It’s about time

There comes a time when you need to stop reading, reliving ‘bad’ stories, and instead pick up the pen and write your own story. The new story. The one that’s waiting inside of you. The story of you.

Sobriety is like a gift you get to open every day. Oh, look it’s you. It’s you. You again. The present is you. The gift is you.

Not sure what you’re waiting for. Stop reading the news, it’s bad for you (even the Guardian newspaper thinks so). Stop reading horror stories. Give it all the fuck up. Politely say “I’m sorry, I don’t do crappy-shitty anymore.” Say it to your sister.

As you feel yourself leaning away, distancing yourself, saying “I’m not as bad as her, I don’t really need this, I’m probably a normal drinker, I never really tried to moderate” … well, think again.

Hate to point out the obvious, but you’re reading a sober blog.

People who don’t think about booze aren’t here right now. Yeah. Look around. It’s just you and me, two people who think too much about booze. It’s our mashed potatoes. It’s our go-to-default-one-size-fits-all solution for everything. Happy, sad, mad, glad, Tuesday = booze. Bored? Don’t know what to do with my life? Booze. Snowstorm? Booze. Sunshine? Booze. Can you see how ridiculous this is? It’s clearly ridiculous. Clear.

And there’s this gift right there. It’s you. You are the gift that you get to open every day. It’s like Christmas all the time. And what are you doing? You’re looking around trying to find a way to fuck it up. Honestly.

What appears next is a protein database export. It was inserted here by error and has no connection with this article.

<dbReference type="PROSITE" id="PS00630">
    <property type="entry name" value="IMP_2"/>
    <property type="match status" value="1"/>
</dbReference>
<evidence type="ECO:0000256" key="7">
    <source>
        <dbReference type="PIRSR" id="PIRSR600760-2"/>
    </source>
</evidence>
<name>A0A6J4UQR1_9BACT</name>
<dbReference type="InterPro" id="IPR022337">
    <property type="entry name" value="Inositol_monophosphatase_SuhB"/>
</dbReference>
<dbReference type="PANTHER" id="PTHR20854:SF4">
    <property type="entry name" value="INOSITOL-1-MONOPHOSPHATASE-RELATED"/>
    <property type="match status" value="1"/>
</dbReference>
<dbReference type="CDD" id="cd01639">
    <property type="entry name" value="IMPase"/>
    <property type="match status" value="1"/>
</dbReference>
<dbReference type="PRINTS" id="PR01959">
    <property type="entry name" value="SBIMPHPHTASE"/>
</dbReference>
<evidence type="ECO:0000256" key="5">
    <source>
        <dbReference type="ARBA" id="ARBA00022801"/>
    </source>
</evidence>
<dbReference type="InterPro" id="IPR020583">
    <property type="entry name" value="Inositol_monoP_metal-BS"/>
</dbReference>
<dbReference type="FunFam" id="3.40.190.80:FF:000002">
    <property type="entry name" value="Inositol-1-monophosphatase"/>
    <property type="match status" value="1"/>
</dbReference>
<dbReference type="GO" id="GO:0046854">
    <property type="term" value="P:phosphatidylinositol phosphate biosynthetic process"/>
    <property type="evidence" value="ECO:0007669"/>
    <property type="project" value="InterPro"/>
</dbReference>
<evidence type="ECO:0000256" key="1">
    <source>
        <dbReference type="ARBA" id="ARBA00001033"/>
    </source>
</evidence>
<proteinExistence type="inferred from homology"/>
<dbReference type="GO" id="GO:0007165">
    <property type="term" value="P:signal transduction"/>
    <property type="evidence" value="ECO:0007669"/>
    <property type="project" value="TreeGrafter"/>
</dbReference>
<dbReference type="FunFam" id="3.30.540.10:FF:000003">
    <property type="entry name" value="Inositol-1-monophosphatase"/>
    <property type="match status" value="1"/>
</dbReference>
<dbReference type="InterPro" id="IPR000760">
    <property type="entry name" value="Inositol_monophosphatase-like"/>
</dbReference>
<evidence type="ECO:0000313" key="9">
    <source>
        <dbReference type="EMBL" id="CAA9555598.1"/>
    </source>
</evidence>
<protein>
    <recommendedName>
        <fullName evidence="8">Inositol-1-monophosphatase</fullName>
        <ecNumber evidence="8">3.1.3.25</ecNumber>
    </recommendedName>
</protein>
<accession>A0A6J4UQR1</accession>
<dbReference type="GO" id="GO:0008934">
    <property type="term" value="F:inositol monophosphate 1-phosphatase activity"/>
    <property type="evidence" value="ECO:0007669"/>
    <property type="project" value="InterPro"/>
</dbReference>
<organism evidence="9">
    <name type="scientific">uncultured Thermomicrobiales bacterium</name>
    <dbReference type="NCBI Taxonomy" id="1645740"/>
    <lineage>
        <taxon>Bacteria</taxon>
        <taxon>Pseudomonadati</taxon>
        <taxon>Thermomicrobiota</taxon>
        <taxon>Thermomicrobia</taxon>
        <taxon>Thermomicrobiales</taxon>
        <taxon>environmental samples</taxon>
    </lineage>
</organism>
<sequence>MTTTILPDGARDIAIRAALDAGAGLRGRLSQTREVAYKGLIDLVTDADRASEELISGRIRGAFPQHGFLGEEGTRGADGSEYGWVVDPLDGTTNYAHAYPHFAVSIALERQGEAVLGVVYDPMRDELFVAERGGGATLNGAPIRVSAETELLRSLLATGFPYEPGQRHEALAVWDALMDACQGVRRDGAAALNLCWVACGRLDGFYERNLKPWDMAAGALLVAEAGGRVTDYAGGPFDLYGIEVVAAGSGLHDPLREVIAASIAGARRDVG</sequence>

Superman isn’t coming. It’s up to you. You get to take care of you. And it’s about time.

Belle

I want to put this online, to hold myself accountable. I want to document the noise in my head. I'm tired of thinking about drinking. date of last drink: june 30, 2012

27 thoughts to “It’s about time”

  1. I absolutely loooove this! It is, it really is, like a new gift to open every day! What a very cool way to think about sobriety. ‘Cause every day IS different, and every day brings a bit of a surprise- and something new to learn about myself.

    Happy Mothers Day to all the UK Mums!

  2. I hear you. And I agree with everything you wrote. But I am looking at going to the vets tomorrow AM to put down my 15 year old cat. My friend. Who has been all over the world with my husband and me during my overseas assignments. And I don’t have any more tears. And my heart has cracked in two. And I would love something to numb the hurt. Joan B.

      1. I am so sad to read about your cat. Our 14-year-old cat is dying too. She’s been dying all week and every day my husband and I say, “Is this the day she should get the shot to put her to sleep forever?” But we don’t have the heart to do that. Moppet has stopped eating and just drinks a little, but she sits on my lap each night and purrs while we watch TV. She goes outside everyday to nap in the sun. She still seems to be enjoying life.

        I want SO BADLY to stop drinking for good, but I don’t think I can start that process while Moppet is dying. (I’m sure many people here will shout-“There will always be a reason why today is NOT a good day to stop drinking!”

        I just don’t want to watch Moppet die without the anesthesia of wine.

        I am so sorry you lost your kitty. I am sure there is another cat out there who would be SO thankful to be adopted by you and your husband.

        God bless you.

    1. Your beloved cat deserves a sober goodbye and you’ll be soooo glad you felt the pain of loss ….. pain is our touchstone to growth ….

    2. I feel for you, my pets are like children. Remember numbing is only temporary. The feelings will come back. Sit with your feelings and focus on the positives. You gave her a wonderful life, be proud and thankful of that.